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Old 08-03-2010, 07:15 PM   #1
ryane
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Nov 2008
Washington
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Recipe Type: All Grain   
Yeast: Wyeast 3522   
Yeast Starter: 0.5L   
Batch Size (Gallons): 5.5   
Original Gravity: 1045   
Final Gravity: --   
IBU: 26   
Boiling Time (Minutes): 60   
Primary Fermentation (# of Days & Temp): 2wks - 65Fish   
Tasting Notes: http://ryanbrews.blogspot.com/2010/06/belgian-table-beer-review.html   

[repost from blog]

I brewed this one up about 2weeks ago now, and somehow I'm just getting around to writing it up. I guess the great spring weather around here has made me too lazy, all I do is lay around soaking up the sun.

Since it was awhile ago that I brewed this I forgot some of the small nuances of why I brewed it like I did, but I have a fairly good idea what and why I did it. A recent pattern to my brewing is lower gravity refreshing beers that will quench your thirst on a hot summer day, and this beer is no exception. A problem I have with a lot of commercial Belgian beers is that they tend to be a bit higher alcohol, and I don't really wanna headache on a hot day. This is kind of an unfortunate trend with homebrewed Belgians as well. This was something I really wanted to avoid at all costs.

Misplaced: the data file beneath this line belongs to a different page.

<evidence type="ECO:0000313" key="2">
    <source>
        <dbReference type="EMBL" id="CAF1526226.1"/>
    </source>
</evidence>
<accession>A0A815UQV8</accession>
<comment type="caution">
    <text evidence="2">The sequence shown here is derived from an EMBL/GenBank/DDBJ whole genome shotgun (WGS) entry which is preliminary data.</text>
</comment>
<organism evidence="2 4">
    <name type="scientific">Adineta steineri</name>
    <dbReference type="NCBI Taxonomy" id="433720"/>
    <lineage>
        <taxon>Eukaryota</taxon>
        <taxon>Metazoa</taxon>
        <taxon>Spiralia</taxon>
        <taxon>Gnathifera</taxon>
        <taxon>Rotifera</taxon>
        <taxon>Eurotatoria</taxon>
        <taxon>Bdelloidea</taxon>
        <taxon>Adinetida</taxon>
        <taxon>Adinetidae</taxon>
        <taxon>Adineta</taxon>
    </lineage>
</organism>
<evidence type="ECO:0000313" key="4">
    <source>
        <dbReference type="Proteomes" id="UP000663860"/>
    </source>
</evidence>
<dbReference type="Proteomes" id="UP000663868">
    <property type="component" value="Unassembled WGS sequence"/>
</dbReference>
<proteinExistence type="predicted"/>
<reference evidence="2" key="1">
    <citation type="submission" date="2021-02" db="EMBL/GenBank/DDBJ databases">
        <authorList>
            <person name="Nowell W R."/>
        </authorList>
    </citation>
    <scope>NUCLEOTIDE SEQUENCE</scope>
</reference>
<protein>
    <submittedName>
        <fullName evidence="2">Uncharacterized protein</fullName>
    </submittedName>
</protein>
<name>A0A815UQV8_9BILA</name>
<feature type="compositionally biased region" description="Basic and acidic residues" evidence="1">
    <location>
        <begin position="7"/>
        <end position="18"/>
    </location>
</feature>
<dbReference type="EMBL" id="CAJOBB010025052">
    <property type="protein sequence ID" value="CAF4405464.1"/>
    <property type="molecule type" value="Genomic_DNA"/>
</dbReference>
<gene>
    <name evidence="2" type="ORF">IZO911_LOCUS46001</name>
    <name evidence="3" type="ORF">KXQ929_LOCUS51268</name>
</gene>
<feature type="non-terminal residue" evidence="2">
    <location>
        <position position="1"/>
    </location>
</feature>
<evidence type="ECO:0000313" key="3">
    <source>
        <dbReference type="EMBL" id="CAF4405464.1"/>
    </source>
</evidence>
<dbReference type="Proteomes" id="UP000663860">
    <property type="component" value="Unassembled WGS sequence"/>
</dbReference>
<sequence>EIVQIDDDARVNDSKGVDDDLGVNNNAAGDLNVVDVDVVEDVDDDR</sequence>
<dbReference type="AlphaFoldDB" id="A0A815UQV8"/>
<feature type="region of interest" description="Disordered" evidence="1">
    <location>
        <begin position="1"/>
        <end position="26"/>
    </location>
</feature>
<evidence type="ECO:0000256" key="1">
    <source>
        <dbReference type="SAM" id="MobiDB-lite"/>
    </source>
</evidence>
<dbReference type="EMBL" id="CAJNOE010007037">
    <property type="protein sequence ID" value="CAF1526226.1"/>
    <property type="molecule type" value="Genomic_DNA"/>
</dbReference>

A lot of lower OG beers tend to be a bit lighter on the flavor as well as the alcohol, by using a Belgian yeast Im hoping to make something that not only is packed with flavor but will really accentuate all the BBQ food Ill be eating in the next couple months. When dreaming up the recipe I really liked the idea of a light bodied, but very earthy bready beer with a nice amount of Belgian phenolics and esters mid-palate. I didn't however, want it to be anything like a witbier, I wanted something with its own identity. To be honest I had never had anything that I would consider a Belgian Table Beer before today (2wk after brewing) and what I'm drinking as I type is a decent beer but a bit different that I hope to make. (BTW I'm drinking Avril from Dupont) I don't think the beer is bready enough, and it reminds me far too much of a Saison Dupont on a diet, which isn't a bad thing, just not what I want in my beer.